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NEW YORK It may be the only stimulus option that would get through the divided Congress, but a proposal to cut payroll taxes for employers would probably fall short of its aim of kick-starting the weak jobs market.
The latest idea to pull the country out of its economic morass has run into skepticism from economists and some business owners, even before it takes shape in Washington.
Cutting payroll taxes for employers could provide a small boost to growth. But most agree that a temporary lowering of the rate will not convince companies to hire.
"There is no silver bullet to get people hiring," said David Rhoa, owner of Lake Michigan Mailers, a document management company in Kalamazoo, Michigan.
Of course, Rhoa, like most business owners, would welcome a tax cut. But he would reinvest the savings in his firm and give some of it to his 56 employees as a small pay raise.
"Anything that they do with that money short of burying it in the backyard should be helpful" to the economy, he said.
Without more demand from consumers, Rhoa says a payroll tax cut would not convince him to hire beyond the three new workers he already plans to add this year.
Robert Reich, a former secretary of labor and a vocal proponent of renewed heavy government spending to spur growth, says companies are "sitting on a vast cash hoard" of more than $1.9 trillion, which shows their reticence about hiring is not due to a lack of funds.
"Businesses are reluctant to spend more and create more jobs because there aren't enough consumers out there able and willing to buy what businesses have to sell," Reich, professor of public policy at the University of California-Berkeley, told Reuters in an email.
Differences over the effectiveness of cutting taxes to boost jobs are not new.
A tax credit under former President Jimmy Carter to stimulate new hiring in 1977-78 has been lauded by some economists. John Bishop, an associate professor of human resource studies at Cornell University, said it preceded a jump of more than 10 percent in private employment.
But critics say the impact was short-lived and highly expensive to taxpayers.
OBAMA POINTS TO SUCCESS OF 2010 TAX CUT
President Barack Obama on Monday praised a payroll tax holiday introduced earlier this year for employees -- but not for employers -- as helping the economy. The White House has said it is open to ideas about new measures.
Democrats' hopes of extending the duration of benefit payments for people out of work is likely to be opposed by Republicans. A plan to provide tax credits for firms investing in research and development was previously blocked.
Vice President Joe Biden discussed the idea of payroll cuts with lawmakers on Tuesday in the latest round of deficit reduction talks with a small group of legislators from both parties.
Republicans are not rushing to support a payroll tax cut for employers but might back it as a stop-gap measure, given their preferred option of a broad reform of the U.S. tax code is unlikely to be accomplished in coming months.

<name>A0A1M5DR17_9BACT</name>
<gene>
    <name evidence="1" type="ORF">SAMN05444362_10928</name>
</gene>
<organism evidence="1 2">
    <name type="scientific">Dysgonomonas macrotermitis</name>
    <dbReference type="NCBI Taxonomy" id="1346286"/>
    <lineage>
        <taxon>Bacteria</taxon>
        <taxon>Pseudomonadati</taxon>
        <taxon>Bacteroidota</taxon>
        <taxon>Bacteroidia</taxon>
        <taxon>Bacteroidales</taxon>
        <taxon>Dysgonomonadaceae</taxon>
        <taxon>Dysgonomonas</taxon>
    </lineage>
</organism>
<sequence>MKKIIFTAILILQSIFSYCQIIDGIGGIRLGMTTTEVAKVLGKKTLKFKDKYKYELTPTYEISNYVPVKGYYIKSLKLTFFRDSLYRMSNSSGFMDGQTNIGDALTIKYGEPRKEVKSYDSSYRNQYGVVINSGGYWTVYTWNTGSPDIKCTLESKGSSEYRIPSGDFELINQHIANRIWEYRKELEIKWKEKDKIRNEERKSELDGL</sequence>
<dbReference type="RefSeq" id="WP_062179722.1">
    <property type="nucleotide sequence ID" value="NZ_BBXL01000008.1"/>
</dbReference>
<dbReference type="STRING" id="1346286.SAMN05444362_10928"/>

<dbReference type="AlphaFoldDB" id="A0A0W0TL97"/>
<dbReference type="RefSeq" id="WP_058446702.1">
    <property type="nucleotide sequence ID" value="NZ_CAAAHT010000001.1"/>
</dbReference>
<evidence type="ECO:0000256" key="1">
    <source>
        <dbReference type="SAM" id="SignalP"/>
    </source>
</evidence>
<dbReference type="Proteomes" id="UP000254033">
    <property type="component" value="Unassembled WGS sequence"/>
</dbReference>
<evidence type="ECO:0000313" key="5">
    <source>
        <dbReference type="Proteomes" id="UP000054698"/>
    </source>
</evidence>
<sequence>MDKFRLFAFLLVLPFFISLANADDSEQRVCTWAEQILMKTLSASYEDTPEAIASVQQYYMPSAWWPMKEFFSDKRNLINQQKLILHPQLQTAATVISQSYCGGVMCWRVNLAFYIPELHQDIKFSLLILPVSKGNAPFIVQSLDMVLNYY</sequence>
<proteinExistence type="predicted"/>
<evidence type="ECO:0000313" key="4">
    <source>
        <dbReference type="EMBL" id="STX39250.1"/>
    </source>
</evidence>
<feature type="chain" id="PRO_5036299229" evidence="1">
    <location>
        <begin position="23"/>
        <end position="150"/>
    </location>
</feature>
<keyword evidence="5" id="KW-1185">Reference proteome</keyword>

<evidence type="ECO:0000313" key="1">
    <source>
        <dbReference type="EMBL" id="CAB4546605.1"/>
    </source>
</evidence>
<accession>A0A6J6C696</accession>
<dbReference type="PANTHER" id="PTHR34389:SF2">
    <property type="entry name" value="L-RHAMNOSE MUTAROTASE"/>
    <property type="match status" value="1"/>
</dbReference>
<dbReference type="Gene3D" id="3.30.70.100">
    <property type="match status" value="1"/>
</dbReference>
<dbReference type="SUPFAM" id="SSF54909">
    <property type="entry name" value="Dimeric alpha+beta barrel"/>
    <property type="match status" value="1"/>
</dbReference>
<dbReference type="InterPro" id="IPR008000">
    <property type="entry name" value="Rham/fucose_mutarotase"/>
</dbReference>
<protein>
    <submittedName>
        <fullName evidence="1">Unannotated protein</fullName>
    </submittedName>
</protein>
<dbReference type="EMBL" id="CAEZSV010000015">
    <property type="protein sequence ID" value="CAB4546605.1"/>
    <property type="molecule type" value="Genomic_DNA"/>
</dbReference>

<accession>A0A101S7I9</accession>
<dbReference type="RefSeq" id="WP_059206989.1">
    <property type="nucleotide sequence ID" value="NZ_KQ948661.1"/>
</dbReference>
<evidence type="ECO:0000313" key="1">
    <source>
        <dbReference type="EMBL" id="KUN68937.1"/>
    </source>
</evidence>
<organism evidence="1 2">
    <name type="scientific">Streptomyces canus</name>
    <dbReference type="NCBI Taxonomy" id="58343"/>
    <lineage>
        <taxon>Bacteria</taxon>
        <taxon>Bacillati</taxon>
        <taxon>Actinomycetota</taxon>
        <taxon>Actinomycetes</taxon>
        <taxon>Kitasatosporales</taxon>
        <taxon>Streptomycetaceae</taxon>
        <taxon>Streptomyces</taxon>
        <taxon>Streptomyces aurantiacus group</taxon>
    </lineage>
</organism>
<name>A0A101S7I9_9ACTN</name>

The U.S. unemployment rate rose to 9.1 percent in May, a concern for Obama as he gears up his re-election campaign.
Obama's two-year, $830 billion stimulus plan passed in February 2009 is credited with helping avert economic disaster. Now, as the recovery is sputtering, Republicans are deeply opposed to further spending.
In addition, the Federal Reserve's monetary stimulus options are limited when its bond-buying program ends this month.
The 2 percent payroll tax cut for employees, adopted only in late 2010, has cost public coffers an estimated $112 billion. Cornell's Bishop estimated the cut may have added 0.8 to 1.5 percent to economic growth this year.
Former Treasury Secretary and until recently White House Economic Adviser Larry Summers this week suggested raising the existing payroll tax cut for workers from 2 to 3 percent, and extending it to employers as well. He estimated the cost would be around $200 billion over 10 years.
Bill Rys, tax counsel at the National Federation of Independent Businesses, said cutting payroll taxes would help offset new, more expensive U.S. healthcare requirements.
Economists disagree on how many jobs a tax cut would create -- estimates range from 10,000 to 1 million -- but say they probably would not make a big dent on unemployment.
Robert Lerman, economics professor at American University and a fellow at the centrist Urban Institute, said the tax break should be limited to employers who add new positions.
"We want to expand employment but on the other hand we don't want to worsen the deficit too much," he said. "That is why the cost-effectiveness of these ideas is critical."
Still, Summers' proposal might bring the unemployment rate down by 0.6 or 0.7 percentage point, he said.
Supporters of a more targeted approach point to a law passed last year, known by its acronym, HIRE. Under the law, the federal government offered employers a 6.2 percent payroll tax cut for hiring unemployed workers. In addition, they received a $1,000 tax credit for retaining each new employee for at least one year.
Rhoa, the Michigan business owner, and other employers complained that such programs are complex and bureaucratic. Most importantly, they do not put money directly in the pockets of owners and employees, creating a delay in the stimulus effect.
Rhoa took advantage of the law to add employees. But he said he would have hired them anyway.
"Those weren't jobs that we created to hire those people. It was essentially a coupon from the federal government."
(Additional reporting by Rich Cowan, Alister Bull and Laura MacInnis in Washington; Editing by Dan Grebler)